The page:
PangeaSeed’s mission is to contribute to the protection of sharks, our oceans and marine life by undertaking actions that encourage environmental activism and sustainable consumption choices. PangeaSeed was the first organization in Japan to raise public awareness regarding shark conservation and preservation. The organization is based in the United States. We rely on the kind generosity of our international network of supporters.

Through volunteer activism, research and the various mediums of art, music film and photography, PangeaSeed aims to create a sea change within the global community and develop an understanding of the need to preserve and protect the world’s oceans.

Pow Wow is a gathering of contemporary artists that engages with the broader community in the process and creation of art. From February 6 to 16, 2013, Honolulu will host over 50 international and local artists. A slew of satellite events and educational initiatives will be held around Kaka’ako and at the University of Hawai’i. During Pow Wow, the community is encouraged to interact with visiting artists in a creative environment.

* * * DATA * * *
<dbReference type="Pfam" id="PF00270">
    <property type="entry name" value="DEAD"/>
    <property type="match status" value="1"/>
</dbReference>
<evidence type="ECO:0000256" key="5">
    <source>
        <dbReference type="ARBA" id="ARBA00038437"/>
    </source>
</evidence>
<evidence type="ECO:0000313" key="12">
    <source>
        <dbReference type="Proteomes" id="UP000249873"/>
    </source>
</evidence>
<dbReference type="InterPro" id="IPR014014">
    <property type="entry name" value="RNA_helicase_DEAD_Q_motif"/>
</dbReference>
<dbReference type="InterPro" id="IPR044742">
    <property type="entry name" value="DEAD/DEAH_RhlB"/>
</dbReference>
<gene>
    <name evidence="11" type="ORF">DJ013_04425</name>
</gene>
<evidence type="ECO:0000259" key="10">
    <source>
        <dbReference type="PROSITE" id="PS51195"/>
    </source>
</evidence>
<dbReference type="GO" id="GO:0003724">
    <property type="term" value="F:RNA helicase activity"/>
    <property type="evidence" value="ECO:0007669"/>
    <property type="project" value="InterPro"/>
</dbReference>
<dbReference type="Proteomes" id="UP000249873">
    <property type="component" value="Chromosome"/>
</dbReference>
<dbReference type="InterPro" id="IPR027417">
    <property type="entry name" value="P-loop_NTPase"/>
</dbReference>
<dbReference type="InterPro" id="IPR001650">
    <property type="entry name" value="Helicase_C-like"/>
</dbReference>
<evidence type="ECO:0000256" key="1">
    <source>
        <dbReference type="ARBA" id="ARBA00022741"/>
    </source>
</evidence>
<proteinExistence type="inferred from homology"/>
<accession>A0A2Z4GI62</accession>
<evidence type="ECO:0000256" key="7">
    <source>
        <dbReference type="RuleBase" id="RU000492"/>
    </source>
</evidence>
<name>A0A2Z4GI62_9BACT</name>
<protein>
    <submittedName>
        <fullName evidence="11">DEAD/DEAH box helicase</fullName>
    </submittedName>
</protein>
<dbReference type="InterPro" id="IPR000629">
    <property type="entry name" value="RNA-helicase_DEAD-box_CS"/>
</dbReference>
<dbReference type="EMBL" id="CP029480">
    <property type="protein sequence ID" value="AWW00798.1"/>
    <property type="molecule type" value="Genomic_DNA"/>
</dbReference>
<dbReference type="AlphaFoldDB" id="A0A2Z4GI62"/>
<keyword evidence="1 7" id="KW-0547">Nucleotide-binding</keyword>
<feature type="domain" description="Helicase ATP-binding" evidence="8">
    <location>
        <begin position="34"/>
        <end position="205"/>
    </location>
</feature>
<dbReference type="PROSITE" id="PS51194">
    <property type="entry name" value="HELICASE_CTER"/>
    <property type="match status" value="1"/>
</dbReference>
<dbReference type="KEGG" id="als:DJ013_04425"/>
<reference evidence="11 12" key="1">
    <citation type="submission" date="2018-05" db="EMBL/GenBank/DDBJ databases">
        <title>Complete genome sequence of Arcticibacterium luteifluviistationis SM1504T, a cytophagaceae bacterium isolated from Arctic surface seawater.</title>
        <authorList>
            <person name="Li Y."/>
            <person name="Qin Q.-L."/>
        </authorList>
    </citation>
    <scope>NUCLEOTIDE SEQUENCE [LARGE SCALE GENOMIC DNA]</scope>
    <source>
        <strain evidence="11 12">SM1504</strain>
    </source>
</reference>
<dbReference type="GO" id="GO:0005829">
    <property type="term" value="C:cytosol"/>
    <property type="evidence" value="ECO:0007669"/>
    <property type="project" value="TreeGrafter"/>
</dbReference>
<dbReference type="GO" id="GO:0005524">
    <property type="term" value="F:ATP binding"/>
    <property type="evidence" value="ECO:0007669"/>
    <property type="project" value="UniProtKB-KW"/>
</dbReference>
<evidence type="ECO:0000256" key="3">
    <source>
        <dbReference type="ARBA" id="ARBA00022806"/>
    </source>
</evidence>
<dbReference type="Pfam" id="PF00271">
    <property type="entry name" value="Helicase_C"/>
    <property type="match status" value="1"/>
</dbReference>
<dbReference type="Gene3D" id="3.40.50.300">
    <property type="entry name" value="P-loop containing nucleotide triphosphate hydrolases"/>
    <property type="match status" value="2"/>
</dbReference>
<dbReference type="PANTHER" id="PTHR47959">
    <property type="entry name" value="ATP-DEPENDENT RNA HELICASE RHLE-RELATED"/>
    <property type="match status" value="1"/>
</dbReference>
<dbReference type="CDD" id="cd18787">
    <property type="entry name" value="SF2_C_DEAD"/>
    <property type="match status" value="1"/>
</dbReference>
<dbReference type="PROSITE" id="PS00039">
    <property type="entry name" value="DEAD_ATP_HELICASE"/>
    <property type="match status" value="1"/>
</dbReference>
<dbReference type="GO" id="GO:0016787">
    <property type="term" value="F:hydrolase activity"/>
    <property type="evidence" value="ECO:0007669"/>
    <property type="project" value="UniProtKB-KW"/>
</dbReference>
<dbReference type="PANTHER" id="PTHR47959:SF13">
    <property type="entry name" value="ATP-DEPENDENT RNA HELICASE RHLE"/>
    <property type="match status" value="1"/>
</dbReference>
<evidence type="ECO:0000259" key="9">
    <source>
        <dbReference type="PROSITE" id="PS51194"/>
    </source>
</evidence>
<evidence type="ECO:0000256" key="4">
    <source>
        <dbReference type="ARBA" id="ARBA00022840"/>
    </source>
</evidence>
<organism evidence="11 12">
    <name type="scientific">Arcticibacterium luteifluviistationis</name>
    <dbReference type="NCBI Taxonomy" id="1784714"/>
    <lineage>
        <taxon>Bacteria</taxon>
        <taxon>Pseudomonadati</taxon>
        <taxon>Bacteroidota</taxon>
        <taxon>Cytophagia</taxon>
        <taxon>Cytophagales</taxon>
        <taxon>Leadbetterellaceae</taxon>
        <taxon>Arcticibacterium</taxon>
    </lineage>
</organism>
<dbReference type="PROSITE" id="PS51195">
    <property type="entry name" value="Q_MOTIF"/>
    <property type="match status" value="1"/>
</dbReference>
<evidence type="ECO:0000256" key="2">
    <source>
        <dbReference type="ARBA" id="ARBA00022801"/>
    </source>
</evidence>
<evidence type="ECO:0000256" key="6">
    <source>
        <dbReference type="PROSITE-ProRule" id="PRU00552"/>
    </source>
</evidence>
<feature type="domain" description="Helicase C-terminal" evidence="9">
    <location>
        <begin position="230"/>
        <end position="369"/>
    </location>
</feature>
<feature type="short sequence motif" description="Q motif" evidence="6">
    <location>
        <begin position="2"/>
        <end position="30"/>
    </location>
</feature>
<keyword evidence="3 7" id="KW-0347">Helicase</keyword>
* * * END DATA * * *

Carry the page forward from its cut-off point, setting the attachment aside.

Coming Up: Jelly Week (January 14-18)

What is Jelly Week?

Jelly Week is part of Global Jelly Week, which is being held at 150 different locations in 33 countries across the world. The idea is to educate the general public about the term “Jelly” and how it relates to coworking.

What is Jelly?

Jelly is a casual event where people within a community come together to exchange ideas. Most Jelly events happen within coworking spaces but they can also happen through networking events or online communities. The idea is to get people together and bounce around ideas—to work on new business ideas, demonstrate products and pitch possible business partnerships.

What is coworking?

Coworking is a style of work environment that promotes open, shared workspaces. The isolation that comes from working in cubicles inhibits community-building and works against the Jelly philosophy. The ideas behind Jelly are why most coworking spaces are built on the foundation of openness and a strong community.